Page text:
For half of Tuesday 13 and all of Wednesday 14 March, the States of Jersey were debating a topic with no intention of coming to a conclusion.
The chamber was full with almost all members there, and most of them gave a speech.
The subject under discussion was states reform and the debate was set up so no decisions needed to be taken and everyone had the opportunity to put their point of view to the Chamber.
The point of the debate was to look ahead and make try to make it easier to get somewhere in the future, to try and find a consensus from which to work.
Although there were many different opinions, some common threads did come out of the debate.
The most common issue States Members had with the reform plans was to do with the number of members and keeping a balance between Scrutiny and the Executive.
A number of Members were concerned that the effectiveness of Scrutiny could be compromised if numbers were reduced to 30 Members and 12 Constables (options one and two).
Their concern was that the balance would be gone and that ministers would be able to blast through their measures irrespective of disagreements with Scrutiny.
Ok so Members were worried about numbers, but let’s now look at the positive side and see what common themes came out for reform.
The most popular idea was that of a General Election, or to be more precise a same day election for at least the deputies and senators.
However, there were one or two who thought the build up to such an occasion could be confusing and the day itself might prove a nightmare.
Constable Geoffrey Fisher of St Lawrence thought that might discourage voters rather than attracting more as was the point of the whole operation, but those who agreed with him seemed very much in the minority.
There were many who pointed put that this could spell the end of the role of senator for which deputy would give up a reasonably safe seat to attempt the unknown if there was no fall back position.
Ideas for super constituencies and island wide votes for all except the Constables also proliferated.
A universal four year term seemed to find general acceptance as well as some adjustment to constituency boundaries in the event of super constituencies or a universal island wide mandate not being accepted.
There is an imbalance, whether it is the oft quoted one deputy for Grouville but two for St Lawrence example, or the fact that it needs well over 1000 votes to get elected in one part of St Helier but less than 500 can secures you a seat across town.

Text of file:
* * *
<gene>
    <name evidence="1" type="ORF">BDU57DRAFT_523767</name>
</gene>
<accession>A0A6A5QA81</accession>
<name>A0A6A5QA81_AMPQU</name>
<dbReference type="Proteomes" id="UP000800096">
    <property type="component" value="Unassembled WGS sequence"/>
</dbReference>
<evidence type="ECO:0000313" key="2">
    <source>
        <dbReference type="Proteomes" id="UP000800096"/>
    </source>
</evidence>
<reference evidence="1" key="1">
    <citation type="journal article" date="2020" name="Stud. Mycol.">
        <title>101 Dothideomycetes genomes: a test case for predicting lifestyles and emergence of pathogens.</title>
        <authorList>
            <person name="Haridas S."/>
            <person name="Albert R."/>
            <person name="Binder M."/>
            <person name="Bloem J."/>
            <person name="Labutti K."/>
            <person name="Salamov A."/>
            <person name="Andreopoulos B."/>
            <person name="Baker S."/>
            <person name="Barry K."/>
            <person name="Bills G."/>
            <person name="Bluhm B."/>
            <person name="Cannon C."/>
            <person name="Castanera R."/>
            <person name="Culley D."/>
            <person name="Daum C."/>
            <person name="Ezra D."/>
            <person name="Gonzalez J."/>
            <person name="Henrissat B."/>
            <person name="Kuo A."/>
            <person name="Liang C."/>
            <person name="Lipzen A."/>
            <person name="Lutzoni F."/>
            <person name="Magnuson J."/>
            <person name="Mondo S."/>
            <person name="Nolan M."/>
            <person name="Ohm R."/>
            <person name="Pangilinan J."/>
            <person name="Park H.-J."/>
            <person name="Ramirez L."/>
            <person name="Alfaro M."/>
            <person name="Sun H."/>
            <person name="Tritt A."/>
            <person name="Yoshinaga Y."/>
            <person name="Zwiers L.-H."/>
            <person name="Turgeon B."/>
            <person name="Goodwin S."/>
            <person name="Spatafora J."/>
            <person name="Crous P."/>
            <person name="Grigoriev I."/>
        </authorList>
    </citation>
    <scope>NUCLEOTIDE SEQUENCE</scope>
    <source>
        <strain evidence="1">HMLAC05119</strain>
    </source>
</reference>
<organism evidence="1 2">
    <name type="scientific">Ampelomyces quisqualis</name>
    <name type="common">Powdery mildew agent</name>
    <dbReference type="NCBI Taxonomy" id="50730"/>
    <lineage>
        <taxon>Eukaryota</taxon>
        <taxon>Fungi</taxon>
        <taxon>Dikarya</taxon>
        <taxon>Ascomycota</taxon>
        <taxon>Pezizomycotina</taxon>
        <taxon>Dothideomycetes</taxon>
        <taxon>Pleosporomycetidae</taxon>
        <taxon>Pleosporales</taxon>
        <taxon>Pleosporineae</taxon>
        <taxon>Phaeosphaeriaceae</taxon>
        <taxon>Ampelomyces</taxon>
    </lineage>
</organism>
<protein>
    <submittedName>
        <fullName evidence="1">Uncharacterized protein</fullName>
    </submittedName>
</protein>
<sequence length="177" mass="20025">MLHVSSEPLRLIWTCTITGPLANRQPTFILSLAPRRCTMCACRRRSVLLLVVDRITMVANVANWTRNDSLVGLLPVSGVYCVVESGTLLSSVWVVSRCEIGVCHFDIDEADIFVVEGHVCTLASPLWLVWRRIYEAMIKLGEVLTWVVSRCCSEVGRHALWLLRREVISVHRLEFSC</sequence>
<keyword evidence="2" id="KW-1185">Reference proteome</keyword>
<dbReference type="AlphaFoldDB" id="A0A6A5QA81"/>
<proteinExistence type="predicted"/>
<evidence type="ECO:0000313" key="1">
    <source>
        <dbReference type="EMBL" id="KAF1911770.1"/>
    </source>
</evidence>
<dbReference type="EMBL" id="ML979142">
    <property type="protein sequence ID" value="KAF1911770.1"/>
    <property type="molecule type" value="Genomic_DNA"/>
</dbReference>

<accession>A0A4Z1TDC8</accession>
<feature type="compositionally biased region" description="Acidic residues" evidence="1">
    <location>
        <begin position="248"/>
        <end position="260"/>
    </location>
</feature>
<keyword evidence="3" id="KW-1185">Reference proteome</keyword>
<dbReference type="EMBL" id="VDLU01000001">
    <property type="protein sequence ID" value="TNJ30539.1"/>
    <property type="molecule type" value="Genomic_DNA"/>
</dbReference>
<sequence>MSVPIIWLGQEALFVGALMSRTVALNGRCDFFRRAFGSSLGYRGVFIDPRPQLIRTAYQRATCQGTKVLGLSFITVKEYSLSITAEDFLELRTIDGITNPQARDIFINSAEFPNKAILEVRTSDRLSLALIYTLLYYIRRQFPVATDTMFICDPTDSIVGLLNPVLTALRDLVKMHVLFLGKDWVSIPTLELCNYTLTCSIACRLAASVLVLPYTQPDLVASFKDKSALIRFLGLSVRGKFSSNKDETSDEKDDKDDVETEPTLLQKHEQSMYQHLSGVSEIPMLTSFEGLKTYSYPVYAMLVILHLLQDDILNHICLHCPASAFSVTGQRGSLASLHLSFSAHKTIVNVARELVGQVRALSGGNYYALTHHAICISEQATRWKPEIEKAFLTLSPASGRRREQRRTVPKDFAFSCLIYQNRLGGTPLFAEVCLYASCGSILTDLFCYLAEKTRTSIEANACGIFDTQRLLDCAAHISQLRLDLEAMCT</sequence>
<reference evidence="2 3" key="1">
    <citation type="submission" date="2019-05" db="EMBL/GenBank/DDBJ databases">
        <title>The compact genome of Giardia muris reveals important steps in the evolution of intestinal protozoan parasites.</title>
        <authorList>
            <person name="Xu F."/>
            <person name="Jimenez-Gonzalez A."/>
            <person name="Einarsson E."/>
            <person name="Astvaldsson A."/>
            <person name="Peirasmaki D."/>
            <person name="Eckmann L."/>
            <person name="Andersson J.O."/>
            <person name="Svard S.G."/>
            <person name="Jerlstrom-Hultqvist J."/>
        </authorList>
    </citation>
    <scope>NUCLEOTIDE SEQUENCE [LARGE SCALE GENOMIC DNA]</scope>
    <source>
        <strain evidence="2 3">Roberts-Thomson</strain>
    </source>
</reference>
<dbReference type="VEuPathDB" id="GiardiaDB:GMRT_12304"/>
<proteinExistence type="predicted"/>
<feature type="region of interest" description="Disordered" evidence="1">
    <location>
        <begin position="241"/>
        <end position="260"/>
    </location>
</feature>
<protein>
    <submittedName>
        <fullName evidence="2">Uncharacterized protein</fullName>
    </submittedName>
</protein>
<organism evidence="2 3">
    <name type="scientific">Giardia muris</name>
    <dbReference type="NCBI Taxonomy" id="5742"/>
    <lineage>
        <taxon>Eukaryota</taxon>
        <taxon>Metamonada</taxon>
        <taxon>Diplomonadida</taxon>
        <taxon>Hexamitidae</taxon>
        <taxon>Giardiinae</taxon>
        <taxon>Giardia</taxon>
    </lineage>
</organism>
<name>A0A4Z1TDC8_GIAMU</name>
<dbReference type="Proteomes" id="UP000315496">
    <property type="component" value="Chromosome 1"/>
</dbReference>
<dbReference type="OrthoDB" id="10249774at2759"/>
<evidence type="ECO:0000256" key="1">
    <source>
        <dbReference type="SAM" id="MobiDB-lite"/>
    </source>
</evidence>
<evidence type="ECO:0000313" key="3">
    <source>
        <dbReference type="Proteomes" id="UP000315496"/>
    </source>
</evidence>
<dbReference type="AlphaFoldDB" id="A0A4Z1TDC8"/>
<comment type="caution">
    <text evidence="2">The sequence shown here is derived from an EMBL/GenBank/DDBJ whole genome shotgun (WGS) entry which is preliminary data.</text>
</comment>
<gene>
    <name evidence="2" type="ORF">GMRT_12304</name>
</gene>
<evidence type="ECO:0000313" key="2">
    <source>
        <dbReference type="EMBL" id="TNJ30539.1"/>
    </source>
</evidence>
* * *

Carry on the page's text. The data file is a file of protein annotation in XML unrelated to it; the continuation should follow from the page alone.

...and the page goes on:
The Constables have been a hot issue for a long time. We’ve hosted a poll on bbc.co.uk/jersey that saw a vast majority in favour of the removal of Constables, but polls by Privileges and Procedures seem to come out in favour of Constables staying.
|Who Really Cares?|
There was near universal support for the Constables during the debate, and some thought that the creation of super constituencies or an entire island wide mandate for everyone else made the constable even more important.
The idea being that they would then be the only local link from parish to states assembly.
Is this all necessary?
The necessity for reform was a question asked by many in the house, and not Deputies you've never heard of, Deputies who are very active and can always be seen or heard talking to their Constituents.
In broad terms they said it was the least mentioned topic on their list - if it was mentioned at all - so why are we bothering.
They were answered by Privileges and Procedures Committee member Senator Mike Vibert, who said it, was vital process in rebuilding a connection betweens the States and the people of jersey.
Voter numbers had to be increased to give a greater legitimacy to the Chamber. Senator Vibert reminded members that not one of them - not one - had a mandate of more than 50% of those eligible to be on the register.
Some had below 10% of the possible vote and more had to be done to build up those figures and make the system more democratic and so more accountable
So what about you?
In the various polls and debates we’ve launched on bbc.co.uk/jersey the results seem to come out in favour of fewer large constituencies, no Constables and fewer States Members.
The consensus in the States debate seemed to be for keeping things more or less as they are but with a minor change to boundaries, a General Election day and four year terms.
What should be done next? Should there be a referendum giving members of the public the final say in how the States should be formed or should the say rest with the elected members?